• Indirect labour
  • Depreciation of factory plant and equipment
Depreciation of fixed assets should be included in this section only if it is depreciation on assets included for production. For example, depreciation of machinery would appear as an overhead cost but depreciation of office equipment would appear in the profit and loss account as an expense as would be expected in a non-manufacturing organisation.
Once the overhead costs have been calculated they will need adding to the total of the prime cost. This will give us the production cost of the goods. However, the production cost will need adjusting for goods which are not yet finished. 

Control Account from Subsidiary Records
Construct control account from subsidiary records
Definition: A control account is a summary-level account in the general ledger. This account contains aggregated totals for transactions that are individually stored in subsidiary-level ledger accounts. Control accounts are most commonly used to summarize accounts receivable and accounts payable, since these areas contain a large volume of transactions, and so need to be separated into subsidiary ledgers, rather than cluttering up the general ledger with too much detailed information. The balance in a control account should match the total for the related subsidiary ledger. If the balance does not match, it is possible that a journal entry was made to the control account that was not also made in the subsidiary ledger.
The typical level of activity in a control account is on a daily basis. For example, all payables entered during one day will be aggregated from the subsidiary ledger and posted as a single summary-level number into the accounts payable control account. Posting into all control accounts must be completed before the books can be closed at the end of a reporting period; otherwise, transactions may be stranded in a subsidiary ledger.
If anyone wants to see detailed transactional information for accounts payable, they can review the detail located in the subsidiary ledger, since it is not located in the general ledger.
Control accounts are most commonly used by large organizations, since their transaction volume is very high. A small organization can typically store all of its transactions in the general ledger, and so does not need a subsidiary ledger that is linked to a control account.
Preparation of Control Accounts from Account Balance
Prepare control accounts from account balance
Whilst maintaining control accounts most businesses will maintain what is referred to as a 'memorandum.' This is a separate list of individual receivable and payable amounts due from each customer and to each supplier, respectively. This simple 'list of balances' is used as a record so that companies know how much each customer is due to pay and how much they are due to pay each supplier. This assists with credit control and cash flow management.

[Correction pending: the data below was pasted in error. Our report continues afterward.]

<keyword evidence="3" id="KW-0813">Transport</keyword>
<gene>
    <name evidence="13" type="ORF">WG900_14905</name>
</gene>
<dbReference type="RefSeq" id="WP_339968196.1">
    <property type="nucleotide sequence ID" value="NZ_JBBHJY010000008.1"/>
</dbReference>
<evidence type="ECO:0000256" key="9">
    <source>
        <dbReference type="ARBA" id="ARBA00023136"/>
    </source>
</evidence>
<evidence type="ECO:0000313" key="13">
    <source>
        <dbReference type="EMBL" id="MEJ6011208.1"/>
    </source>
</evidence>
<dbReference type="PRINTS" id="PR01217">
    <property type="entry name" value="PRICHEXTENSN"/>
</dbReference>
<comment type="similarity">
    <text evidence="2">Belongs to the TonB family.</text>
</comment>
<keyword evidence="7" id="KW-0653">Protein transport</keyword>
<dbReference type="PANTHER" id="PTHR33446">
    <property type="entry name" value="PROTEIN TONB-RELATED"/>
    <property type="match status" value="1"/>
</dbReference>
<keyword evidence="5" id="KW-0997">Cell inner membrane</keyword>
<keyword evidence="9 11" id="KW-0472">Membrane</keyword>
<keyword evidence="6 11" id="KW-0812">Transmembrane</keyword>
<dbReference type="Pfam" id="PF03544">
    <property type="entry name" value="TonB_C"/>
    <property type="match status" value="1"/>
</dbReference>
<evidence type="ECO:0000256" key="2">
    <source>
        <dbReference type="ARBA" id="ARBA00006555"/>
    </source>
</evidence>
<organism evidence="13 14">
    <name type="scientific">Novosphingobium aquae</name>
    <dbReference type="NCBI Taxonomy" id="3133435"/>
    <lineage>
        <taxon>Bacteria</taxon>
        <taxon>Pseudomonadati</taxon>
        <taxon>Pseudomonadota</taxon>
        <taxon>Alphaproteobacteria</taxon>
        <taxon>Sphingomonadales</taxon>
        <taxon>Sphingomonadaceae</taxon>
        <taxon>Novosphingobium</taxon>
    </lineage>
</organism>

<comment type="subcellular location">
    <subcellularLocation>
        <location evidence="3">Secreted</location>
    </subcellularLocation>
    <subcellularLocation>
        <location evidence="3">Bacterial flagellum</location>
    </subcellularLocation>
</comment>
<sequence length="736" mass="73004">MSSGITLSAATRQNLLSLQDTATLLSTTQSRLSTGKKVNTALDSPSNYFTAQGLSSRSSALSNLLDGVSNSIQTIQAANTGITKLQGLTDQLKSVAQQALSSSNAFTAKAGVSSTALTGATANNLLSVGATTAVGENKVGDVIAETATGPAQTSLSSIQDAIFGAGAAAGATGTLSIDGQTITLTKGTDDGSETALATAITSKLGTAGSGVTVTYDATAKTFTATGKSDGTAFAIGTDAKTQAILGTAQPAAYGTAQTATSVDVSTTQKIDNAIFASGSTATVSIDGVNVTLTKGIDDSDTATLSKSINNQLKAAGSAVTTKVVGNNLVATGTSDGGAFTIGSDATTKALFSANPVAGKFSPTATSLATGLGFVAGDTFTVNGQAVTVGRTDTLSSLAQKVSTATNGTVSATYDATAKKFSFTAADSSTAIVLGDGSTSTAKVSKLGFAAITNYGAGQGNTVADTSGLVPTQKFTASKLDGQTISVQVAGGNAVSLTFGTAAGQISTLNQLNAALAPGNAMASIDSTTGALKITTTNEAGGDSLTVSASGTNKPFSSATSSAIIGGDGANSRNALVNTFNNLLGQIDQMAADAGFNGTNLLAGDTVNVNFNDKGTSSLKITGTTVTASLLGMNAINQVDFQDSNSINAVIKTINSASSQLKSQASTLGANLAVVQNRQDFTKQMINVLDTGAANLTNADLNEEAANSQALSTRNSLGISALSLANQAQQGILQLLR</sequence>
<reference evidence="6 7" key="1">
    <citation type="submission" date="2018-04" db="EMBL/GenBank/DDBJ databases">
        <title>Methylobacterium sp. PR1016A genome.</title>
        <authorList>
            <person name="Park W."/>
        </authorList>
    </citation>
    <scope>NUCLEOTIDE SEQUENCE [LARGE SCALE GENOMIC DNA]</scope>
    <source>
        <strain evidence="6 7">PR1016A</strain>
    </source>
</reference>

A key control operated by a business is to compare the total balance on the control account at the end of the accounting period with the total of all the separate memorandum balances. In theory they should be identical. This is referred to as acontrol account reconciliation.
Balance b/fXBalance b/fX
Credit sales (SDB)XSales returns (SRDB)X

Bank (CB)X
Bank (CB) dishonoured chequesXIrrecoverable debts (journal)X
Bank (CB) refunds of credit balancesXDiscounts allowedX
Interest chargedXContraX
Balance c/fXBalance c/fX



Balance b/fXBalance b/fX
Balance b/fXBalance b/fX
Bank (CB)XCredit purchases (PDB)X
Purchases returns (PRDB)XBank (CB) refunds of debit balancesX
Discounts receivedX

Balance c/fXBalance c/fX



Balance b/fXBalance b/fX
How a Control Ledger and its Subsidiary Ledger Operate
Explain how a control ledger and its subsidiary ledger operate
Two of the most common Control Accounts are Sales Ledger Control Accounts and Purchases Ledger Control Accounts. After posting all transactions the balance of the Control Account and the sum of the detailed records in the Subsidiary Ledger should always be the same. In other words, a control account deals with summarized information while a subsidiary ledger deals with detailed information. Because the control accounts contain summarized information they are also called total accounts. Therefore a control account for a Sales Ledger can be called a Sales ledger Control accounts or Total Debtors Account. A control account for a Purchases Ledger can be called a Purchases Ledger Control account or a Total Creditors Account.
The Rule for Posting to a Subsidiary Ledger and its Controlling Account
Give the rule for posting to a subsidiary ledger and its controlling account
The closing balances on the sales ledger control accounts should be equal to the sum total of the closing balances on the individual debtor accounts in the sales ledger. It follow as well that the closing balances on the purchases ledger control accounts should be equal to the sum total of the closing balances on the individualcreditor accounts in the purchases ledger. If the respective balances are not in agreement then it would suggest some form of irregularity in the records which would need investigation.